CARA study shows positive signs Catholic belief in Eucharist, but underscores need for revival
“Almost two-thirds of Catholics believe in the real presence of Jesus in the Eucharist, but only 17% of adult Catholics physically attend Mass at least once per week, according to a newly published survey from Georgetown University’s Center for Applied Research in the Apostolate. The survey also revealed a high correlation between belief in the Eucharist and weekly or even monthly Mass attendance.” By Maria Wiering, Our Sunday Visitor

Spiritus Christi Church offers all the sacraments to all categories of people (Part 3)
“According to a 2008 Pew Research study, one of 10 U.S. adults is a former Catholic. Some have moved on to other denominations, others have no church affiliation at all, still others have formed their own communities of former Catholics. In the final three parts of his five-part series, former NCR editor Tom Roberts looks at three different independent Catholic communities — how they came to be, and how they sustain themselves apart from the institutional church.” By Tom Roberts, National Catholic Reporter (Part 1: The Catholic diaspora: independent communities as the church’s ‘research lab’; Part 2: Demographic forces beyond hierarchical control are changing U.S. Church; Part 4: Community of St. Peter; Part 5: Spirit Catholic Community)


Joliet bishop tight-lipped on priest sex abuse scandal’s financial impact as plans to close Catholic parishes move ahead
“In a report earlier this year by the Illinois attorney general, the Diocese of Joliet was criticized for continued secrecy over the extent of child sex abuse by priests and religious brothers who served in the ecclesiastical jurisdiction. ‘The diocese has demonstrated slavish adherence to off-the-books, unwritten policies that derail justice for abuse survivors and much-needed institutional transparency,’ Attorney General Kwame Raoul said in the May report, adding that the diocese’s ‘current approach to abuse allegations against a religious order priest who ministered in the diocese are particularly opaque and ill formed.’” By Robert Herguth, Chicago Sun Times

Archdiocesan Chapter 11 filing both ‘a death and a resurrection,’ says archbishop
“The Archdiocese of Baltimore announced Sept. 29 that it has filed for Chapter 11 bankruptcy reorganization, ahead of Maryland’s Child Victims Act, which effective Oct. 1 repeals the statute of limitations for certain civil claims regarding sexual abuse. In a statement released Sept. 29, Archbishop William E. Lori said the decision, made ‘after consulting with numerous lay leaders and clergy,’ will ‘best allow the Archdiocese both to equitably compensate victim-survivors of child sexual abuse and ensure the local Church can continue its mission and ministries.’” By Gina Christian, Our Sunday Visitor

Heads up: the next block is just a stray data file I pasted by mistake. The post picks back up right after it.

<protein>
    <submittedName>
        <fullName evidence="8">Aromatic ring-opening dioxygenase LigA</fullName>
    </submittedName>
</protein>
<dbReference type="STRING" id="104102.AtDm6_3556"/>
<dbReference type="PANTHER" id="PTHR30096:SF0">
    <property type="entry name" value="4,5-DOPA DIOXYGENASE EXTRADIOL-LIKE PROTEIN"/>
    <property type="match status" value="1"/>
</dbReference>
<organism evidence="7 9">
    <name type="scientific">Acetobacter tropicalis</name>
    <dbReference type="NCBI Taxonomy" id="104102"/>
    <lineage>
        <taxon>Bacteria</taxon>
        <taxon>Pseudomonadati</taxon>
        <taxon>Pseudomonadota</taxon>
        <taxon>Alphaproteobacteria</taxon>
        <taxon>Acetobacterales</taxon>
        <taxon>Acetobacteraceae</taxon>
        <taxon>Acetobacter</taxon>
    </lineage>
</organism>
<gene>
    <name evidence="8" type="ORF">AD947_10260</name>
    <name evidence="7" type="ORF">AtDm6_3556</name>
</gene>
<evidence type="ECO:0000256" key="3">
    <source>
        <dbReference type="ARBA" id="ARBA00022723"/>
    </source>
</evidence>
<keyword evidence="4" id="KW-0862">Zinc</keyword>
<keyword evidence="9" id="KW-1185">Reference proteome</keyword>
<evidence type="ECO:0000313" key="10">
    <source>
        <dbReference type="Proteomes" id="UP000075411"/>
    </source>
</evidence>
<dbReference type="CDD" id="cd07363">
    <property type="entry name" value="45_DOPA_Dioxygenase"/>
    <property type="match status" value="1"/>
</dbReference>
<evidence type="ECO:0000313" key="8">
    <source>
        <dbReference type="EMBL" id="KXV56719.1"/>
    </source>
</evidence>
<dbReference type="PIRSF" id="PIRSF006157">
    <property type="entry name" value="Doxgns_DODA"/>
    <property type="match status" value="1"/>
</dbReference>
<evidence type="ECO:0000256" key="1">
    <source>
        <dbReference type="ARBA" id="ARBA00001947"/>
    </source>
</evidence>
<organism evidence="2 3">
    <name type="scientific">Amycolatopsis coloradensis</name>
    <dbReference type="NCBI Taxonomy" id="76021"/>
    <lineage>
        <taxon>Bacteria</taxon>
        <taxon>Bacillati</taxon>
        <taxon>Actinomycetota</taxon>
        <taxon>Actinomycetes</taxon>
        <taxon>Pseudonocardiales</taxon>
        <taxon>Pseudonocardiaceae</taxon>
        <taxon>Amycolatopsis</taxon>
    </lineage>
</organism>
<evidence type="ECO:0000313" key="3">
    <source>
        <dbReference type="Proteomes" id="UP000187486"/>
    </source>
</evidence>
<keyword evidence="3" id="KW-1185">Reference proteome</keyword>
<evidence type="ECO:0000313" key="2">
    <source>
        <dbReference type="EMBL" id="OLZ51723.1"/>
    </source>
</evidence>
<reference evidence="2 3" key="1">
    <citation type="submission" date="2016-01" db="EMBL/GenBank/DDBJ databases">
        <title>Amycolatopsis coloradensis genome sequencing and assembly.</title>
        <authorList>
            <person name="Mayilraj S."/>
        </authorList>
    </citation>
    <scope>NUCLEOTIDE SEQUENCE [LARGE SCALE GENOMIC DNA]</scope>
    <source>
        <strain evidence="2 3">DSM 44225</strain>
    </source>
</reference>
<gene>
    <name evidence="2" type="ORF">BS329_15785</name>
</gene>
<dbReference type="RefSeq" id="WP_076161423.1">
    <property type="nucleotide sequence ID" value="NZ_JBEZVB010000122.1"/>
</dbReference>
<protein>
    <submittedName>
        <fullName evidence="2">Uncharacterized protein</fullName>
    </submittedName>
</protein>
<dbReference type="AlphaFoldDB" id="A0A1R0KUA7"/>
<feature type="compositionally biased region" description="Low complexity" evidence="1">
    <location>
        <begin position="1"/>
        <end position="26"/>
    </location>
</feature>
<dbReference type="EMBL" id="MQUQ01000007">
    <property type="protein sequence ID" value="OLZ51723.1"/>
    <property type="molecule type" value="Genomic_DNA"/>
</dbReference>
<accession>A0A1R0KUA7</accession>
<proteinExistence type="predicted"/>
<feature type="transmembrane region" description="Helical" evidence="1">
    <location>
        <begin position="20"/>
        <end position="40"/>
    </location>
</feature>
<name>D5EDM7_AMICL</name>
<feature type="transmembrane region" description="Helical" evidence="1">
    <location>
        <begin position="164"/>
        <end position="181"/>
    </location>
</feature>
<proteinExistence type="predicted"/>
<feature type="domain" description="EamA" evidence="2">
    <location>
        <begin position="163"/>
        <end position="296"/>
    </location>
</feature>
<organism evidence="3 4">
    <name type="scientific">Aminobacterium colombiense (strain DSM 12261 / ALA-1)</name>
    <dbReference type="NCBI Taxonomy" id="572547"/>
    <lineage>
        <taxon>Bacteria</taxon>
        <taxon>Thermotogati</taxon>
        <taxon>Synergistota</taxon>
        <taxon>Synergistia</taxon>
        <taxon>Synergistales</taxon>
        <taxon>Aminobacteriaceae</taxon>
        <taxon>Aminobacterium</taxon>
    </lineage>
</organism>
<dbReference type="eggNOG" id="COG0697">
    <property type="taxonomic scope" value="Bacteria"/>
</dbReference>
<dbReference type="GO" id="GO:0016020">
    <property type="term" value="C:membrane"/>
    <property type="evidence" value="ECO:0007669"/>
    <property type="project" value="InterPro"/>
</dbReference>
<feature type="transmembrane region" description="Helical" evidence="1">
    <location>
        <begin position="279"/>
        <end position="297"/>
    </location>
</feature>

Lawyer in ‘trial of the century’ claims defendants treated Vatican bank ‘like a cash machine’
“A panel of Vatican judges overseeing the trial of ten defendants for extortion and other financial crimes, dubbed the Vatican’s ‘trial of the century,’ heard Wednesday (Sept. 27) from a lawyer representing the Vatican bank who complained that the accused had treated the bank ‘like a cash machine, which always had to respond positively to their requests.” By Cruxnow.com


Celibacy is not a direct cause of sexual abuse, expert says
“Father Hans Zollner, a German priest and an expert in the fight against sexual abuse in the Church, said in a Sept. 26 interview with Infovaticana that celibacy is not a direct cause of this evil. The psychologist, who also holds a doctorate in theology, said that ‘celibacy is not a direct cause of abuse; what can become a risk factor is a ministry poorly lived and not fully accepted.’ ‘All scientific reports, including those commissioned by non-Church institutions, conclude that celibacy in itself does not lead to abuse,” he emphasized.” By Walter Sanchez Silva, Catholic News Agency, on AngelusNews.com

‘It’s time to abolish celibacy,’ says president of Swiss Bishops’ Conference
“The president of the Swiss Bishops’ Conference admits mistakes in dealing with abuse cases in the Catholic Church and advocates for the abolition of celibacy and the admission of women to the priesthood. In an interview with the Neue Zürcher Zeitung (NZZ) am SonntagExternal link, Bishop Felix Gmür also said that the Catholic Church has been active in the topic of abuse cases for a long time. The prevailing conditions must be questioned, the Swiss Bishops’ Conference president explains. In his view, the time is ripe to abolish celibacy and to allow women access to the priesthood.” By SwissInfo.ch


Synodality & Catholic Amnesia: the conciliarist tradition gets a new name
“Discussions of synodality are about the future—about charting a path forward for Catholicism, from the individual Catholic to the parish community to the universal Church. But these discussions inevitably appeal to the past: to the testimony of Scripture, the practice of the early Church, medieval triumphs and tragedies, and, most of all, to Vatican II and its contested reception. When the conversation turns to history, however, it is rarely acknowledged that the Catholic Church’s own tradition of synodal governance endured into the early modern era and functioned as a powerful counter-narrative to the centralized ultramontane model we live with today.” By Shaun Blanchard, Commonweal